Running for Richard
Fundraiser Story - Kerry Buttery
Kerry’s husband Richard passed away from a brain tumour. She started fundraising after he passed away as a way of remembering him, honouring his memory, and to make a difference for those people who will also receive a brain tumour diagnosis in the future.
Kerry says that Richard left an impact on everyone he met – he was her soul-mate and best friend since she was 17 years old.
“Richard was a good, kind and caring man, he never ever had anything bad to say about anybody. Thinking about Richard, I put a message out to our friends and asked them to describe Richard in one or two words.
“Loyal, loved, laidback, respectful, caring, fun, mischievous and extraordinary came back the replies. He was a gentleman. He was my best friend since I was 17. He was my soul-mate - the love of my life. During his illness he was the bravest person I have ever met, he never complained, he never gave up and he never changed. The tumour in his brain never changed the person he was and always had been,” Kerry says.
Life without Richard is very different for Kerry, but she says she has made adjustments, learned new skills and things about herself as a person.
“I’m not an overly confident person so I’ve had to adjust to making decisions by myself and for myself. I’ve had to make myself push my own boundaries and take myself out of my comfort zone. Sometimes it worked, other times it didn’t but I have learned that I am able to read a map, navigate around a foreign country and actually run 12 km. I’ve learned I can be and am independent when I want to be.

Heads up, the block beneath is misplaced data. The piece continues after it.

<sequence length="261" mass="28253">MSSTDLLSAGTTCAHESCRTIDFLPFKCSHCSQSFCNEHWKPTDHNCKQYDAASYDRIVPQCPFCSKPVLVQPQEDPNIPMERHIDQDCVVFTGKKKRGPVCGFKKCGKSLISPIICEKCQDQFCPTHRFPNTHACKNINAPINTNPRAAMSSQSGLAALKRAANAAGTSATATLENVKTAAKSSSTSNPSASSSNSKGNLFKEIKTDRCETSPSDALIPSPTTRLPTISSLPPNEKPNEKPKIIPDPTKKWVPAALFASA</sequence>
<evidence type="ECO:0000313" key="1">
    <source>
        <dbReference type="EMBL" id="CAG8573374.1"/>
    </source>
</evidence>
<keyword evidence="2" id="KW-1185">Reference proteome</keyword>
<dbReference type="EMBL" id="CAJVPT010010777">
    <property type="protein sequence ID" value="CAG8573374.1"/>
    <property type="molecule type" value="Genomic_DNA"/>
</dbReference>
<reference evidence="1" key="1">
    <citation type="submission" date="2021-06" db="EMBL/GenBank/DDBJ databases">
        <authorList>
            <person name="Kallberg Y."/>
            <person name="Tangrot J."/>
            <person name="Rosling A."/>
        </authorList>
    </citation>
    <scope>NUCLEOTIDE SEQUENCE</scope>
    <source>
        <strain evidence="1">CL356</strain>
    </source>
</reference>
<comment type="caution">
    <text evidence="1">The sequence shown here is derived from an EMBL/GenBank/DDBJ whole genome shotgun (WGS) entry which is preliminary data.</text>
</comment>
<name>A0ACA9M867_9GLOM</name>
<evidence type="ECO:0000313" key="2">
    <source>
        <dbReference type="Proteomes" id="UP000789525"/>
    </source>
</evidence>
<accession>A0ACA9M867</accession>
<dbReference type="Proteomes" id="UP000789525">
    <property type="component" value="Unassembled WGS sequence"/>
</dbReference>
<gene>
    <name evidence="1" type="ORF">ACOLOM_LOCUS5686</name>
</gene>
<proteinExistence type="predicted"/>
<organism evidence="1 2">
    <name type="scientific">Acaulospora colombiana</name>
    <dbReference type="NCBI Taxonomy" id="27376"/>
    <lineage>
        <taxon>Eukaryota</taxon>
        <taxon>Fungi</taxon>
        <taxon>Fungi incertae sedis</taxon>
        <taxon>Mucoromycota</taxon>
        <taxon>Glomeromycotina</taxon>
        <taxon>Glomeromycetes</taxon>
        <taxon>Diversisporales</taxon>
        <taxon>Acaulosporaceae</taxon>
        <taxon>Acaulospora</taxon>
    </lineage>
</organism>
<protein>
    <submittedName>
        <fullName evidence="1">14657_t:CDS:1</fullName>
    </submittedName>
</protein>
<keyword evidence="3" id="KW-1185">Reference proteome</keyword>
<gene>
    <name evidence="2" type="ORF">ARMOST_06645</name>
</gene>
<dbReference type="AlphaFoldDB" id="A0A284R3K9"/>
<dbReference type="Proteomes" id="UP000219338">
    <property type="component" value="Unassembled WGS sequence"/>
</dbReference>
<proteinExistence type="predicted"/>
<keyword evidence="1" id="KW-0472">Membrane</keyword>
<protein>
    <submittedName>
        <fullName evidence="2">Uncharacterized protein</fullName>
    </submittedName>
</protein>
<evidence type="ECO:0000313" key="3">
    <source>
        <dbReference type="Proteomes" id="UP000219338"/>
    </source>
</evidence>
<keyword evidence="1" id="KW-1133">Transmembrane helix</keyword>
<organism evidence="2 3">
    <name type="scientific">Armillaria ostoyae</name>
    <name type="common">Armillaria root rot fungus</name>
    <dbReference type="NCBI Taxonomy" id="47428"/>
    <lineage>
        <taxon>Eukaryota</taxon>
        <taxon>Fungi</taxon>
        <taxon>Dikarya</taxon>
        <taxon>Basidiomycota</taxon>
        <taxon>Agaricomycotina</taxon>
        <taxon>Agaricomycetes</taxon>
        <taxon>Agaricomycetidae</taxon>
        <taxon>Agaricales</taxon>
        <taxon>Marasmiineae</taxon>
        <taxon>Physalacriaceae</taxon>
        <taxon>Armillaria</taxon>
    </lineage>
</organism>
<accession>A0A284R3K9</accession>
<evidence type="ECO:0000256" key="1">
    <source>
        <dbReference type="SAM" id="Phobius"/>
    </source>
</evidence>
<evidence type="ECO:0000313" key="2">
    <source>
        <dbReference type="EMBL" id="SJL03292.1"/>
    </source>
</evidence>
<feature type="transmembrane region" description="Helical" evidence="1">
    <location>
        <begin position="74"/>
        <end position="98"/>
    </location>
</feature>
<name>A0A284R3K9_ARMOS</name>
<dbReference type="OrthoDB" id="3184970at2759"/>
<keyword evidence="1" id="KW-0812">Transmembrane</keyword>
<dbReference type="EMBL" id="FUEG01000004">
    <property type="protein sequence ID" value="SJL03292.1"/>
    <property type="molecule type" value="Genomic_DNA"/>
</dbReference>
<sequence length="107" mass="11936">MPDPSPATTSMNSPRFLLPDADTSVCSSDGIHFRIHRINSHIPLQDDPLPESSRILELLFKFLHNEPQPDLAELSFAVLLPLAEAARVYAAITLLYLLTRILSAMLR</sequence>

“The things that I enjoy about my life now include going to the gym, looking after and spending time with my five beautiful grandchildren and spending time with my family and close circle of friends. Without these I don’t know how I would’ve survived.
“My new hobbies include gardening (which I used to hate), home decorating and a spot of furniture restoration!”
So, why did Kerry decide to fundraise for the NRF?
“I started fundraising for the NRF after Richard passed away. I heard about the foundation after ringing Richard’s neurosurgeon Dr Marguerite Harding and asking her which organisation she recommended we support at the funeral.
“Then from the NRF newsletter I read about NRF Team Neuro running the City to Bay fun run and thought, why not!” Kerry says.
“When Richard was diagnosed we were lucky enough that he was placed on a trial based in the USA. I have no doubt that this trial medication gave Richard a longer life and a better quality of life. We had two wonderful years together, taking holidays spending all our time together and two days a week looking after our first grandchild Elsie who was just two weeks old at diagnosis.
“I continue to fundraise because I truly believe in research for this dreadful brain tumour. The prognosis given to patients is dire - we have to do better for the people yet to be diagnosed.”
Fundraising in memory of Richard gives Kerry a real feeling that he is missed and remembered.
“Having my friends and family run or walk and donate to the NRF under the Running for Richard banner warms my heart.
“It makes me realise he’s remembered. I know he is, but this is proof. Shoulder to shoulder, plantar fasciitis to dickie knee we stand at the start line (thinking who’s stupid idea is this?) then exhausted, tired and sore we cross over the finish line but every painful step of the 12 km is worth it,” Kerry says.
Kerry said that anyone who is interested in taking part in the upcoming DIY City to Bay as part of NRF Team Neuro, should do so. The NRF funds research into a variety of neurosurgical and neurological conditions, including Parkinson’s disease, Stroke, Aneurysm, Brain Injury, and many more.
“I urge anyone thinking of joining NRF Team Neuro in the 2020 City to Bay to just sign up and do it,” she said.
Just follow the link here to register: